In Ruby Newell Legner's "Understanding Customers," she finds, "It takes 12 positive experiences to make up for one unresolved negative experience." Are you awake yet?
It takes 12 positive experiences to make up for one unresolved negative experience.
According to research, customer service seems to be the strongest factor affecting the star-rating of Yelp reviews. A customer who praises service is more than five times more likely to give that business a 5-star review than a 1-star review. Nearly 70% of "bad" customer service experiences are given a one-star rating. Your reputation (online and off) directly correlates to sales. In a Harvard Business School study, a one-star increase in Yelp ratings leads to a 5-9% increase in revenue in independent restaurants.
Not only are good customer service experiences leading to higher revenue, but Bain & Company found "a customer is four times more likely to defect to a competitor if the problem is service-related rather than price- or product-related."
A customer is four times more likely to defect to a competitor if the problem is service-related rather than price- or product-related.
We know just how important customer service is to a business. It can mean the difference between keeping the doors open or closed. How can you approach customer service to create a band of loyal customers?
1. Relationships: Think about the last time you liked being sold to—trick question, because we're fairly sure that's never happened. We imagine you probably started your business to help people do something, so put that mission first and your customers will sense that you really care. Make the relationship the priority over the sale and people will love you for it.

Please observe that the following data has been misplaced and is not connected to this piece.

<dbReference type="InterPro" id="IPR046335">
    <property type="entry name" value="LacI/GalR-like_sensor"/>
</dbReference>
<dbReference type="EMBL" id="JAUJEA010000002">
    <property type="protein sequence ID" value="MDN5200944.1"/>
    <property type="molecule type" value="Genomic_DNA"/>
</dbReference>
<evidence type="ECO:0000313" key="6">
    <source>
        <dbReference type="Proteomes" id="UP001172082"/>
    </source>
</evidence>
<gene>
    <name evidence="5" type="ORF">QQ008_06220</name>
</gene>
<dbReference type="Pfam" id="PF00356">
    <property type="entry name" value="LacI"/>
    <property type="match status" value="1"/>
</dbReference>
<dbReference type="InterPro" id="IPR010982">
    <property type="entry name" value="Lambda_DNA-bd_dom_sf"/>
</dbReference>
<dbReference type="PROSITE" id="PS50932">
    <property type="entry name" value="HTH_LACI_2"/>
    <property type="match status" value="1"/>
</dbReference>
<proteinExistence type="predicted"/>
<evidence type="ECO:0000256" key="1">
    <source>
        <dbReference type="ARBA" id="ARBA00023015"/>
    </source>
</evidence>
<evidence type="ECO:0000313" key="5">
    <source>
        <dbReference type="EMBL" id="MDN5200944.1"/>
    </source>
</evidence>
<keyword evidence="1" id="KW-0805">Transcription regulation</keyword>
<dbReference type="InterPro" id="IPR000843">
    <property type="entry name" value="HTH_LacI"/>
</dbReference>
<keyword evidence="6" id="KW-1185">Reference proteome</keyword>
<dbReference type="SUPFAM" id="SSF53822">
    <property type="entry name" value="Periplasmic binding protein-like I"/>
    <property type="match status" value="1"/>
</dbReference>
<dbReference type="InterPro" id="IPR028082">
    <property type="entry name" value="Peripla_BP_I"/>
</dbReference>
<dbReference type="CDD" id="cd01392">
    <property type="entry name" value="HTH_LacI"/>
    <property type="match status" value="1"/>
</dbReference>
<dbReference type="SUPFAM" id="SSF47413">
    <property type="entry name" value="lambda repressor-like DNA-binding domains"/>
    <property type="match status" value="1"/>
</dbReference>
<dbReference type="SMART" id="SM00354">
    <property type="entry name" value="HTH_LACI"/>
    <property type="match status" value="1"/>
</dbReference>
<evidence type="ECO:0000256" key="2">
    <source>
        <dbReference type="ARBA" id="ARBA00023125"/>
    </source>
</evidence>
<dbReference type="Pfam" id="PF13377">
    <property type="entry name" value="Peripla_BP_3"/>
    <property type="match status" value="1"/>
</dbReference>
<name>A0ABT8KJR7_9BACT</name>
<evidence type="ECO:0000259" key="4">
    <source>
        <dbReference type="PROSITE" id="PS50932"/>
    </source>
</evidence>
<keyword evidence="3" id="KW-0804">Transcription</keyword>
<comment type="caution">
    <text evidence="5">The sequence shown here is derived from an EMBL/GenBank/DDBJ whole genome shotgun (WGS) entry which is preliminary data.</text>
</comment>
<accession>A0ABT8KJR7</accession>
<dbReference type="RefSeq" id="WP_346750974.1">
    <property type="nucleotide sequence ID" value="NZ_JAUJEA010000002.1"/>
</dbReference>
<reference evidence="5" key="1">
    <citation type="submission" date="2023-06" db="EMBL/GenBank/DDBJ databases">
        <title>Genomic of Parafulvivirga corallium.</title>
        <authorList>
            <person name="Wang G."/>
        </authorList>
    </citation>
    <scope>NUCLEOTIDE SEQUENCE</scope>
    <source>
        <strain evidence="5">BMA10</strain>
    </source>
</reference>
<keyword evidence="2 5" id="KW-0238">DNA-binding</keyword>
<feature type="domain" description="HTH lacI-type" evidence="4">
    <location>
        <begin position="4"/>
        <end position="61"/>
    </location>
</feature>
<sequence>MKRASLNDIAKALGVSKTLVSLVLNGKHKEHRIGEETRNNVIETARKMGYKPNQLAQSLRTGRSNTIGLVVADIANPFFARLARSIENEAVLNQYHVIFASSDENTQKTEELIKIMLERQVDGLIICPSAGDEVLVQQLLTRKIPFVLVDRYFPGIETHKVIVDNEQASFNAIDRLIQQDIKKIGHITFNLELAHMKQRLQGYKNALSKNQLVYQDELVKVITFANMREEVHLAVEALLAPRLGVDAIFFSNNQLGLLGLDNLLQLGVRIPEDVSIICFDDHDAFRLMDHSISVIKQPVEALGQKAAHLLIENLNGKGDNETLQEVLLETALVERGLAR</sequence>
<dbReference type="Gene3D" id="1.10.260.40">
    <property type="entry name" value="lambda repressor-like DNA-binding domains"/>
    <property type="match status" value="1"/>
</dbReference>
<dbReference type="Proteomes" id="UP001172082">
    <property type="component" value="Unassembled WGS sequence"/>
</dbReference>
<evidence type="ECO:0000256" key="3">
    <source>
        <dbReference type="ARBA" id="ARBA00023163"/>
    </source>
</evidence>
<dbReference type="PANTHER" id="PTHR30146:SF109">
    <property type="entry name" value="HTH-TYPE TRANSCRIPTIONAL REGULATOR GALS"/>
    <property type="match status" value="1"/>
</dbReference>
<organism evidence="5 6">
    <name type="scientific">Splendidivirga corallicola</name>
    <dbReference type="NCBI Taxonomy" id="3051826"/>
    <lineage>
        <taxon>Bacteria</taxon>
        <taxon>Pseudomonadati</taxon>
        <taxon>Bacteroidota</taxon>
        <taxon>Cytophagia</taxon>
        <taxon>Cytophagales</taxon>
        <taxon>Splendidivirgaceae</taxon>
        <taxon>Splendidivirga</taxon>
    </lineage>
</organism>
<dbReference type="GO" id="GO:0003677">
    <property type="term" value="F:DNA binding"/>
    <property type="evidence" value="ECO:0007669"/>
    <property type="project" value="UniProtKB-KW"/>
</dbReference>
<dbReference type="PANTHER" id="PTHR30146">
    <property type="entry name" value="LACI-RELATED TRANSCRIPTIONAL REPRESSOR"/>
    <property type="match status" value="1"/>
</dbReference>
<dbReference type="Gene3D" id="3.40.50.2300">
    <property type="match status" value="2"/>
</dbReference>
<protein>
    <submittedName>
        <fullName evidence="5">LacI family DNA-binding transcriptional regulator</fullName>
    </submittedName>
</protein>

2. Consistency: Quite simply, be there. Keep regular hours, respond to questions on social media, do what you say you will do, be the face of your business and hire the best, most reliable people you can to represent you day-to-day. True customer loyalty takes time, and you might have many interactions with someone before they decide to never shop anywhere else.
3. Reciprocity: Help Scout discusses reciprocity as the one defining and driving force that creates loyal customers. It solidifies a positive social relationship just like it would when you always drive your friend to the airport and she always picks you up when your car is stalled. In other words, treat your customers like you would your friends and they will be your best friends.
How do you define great customer service for your business?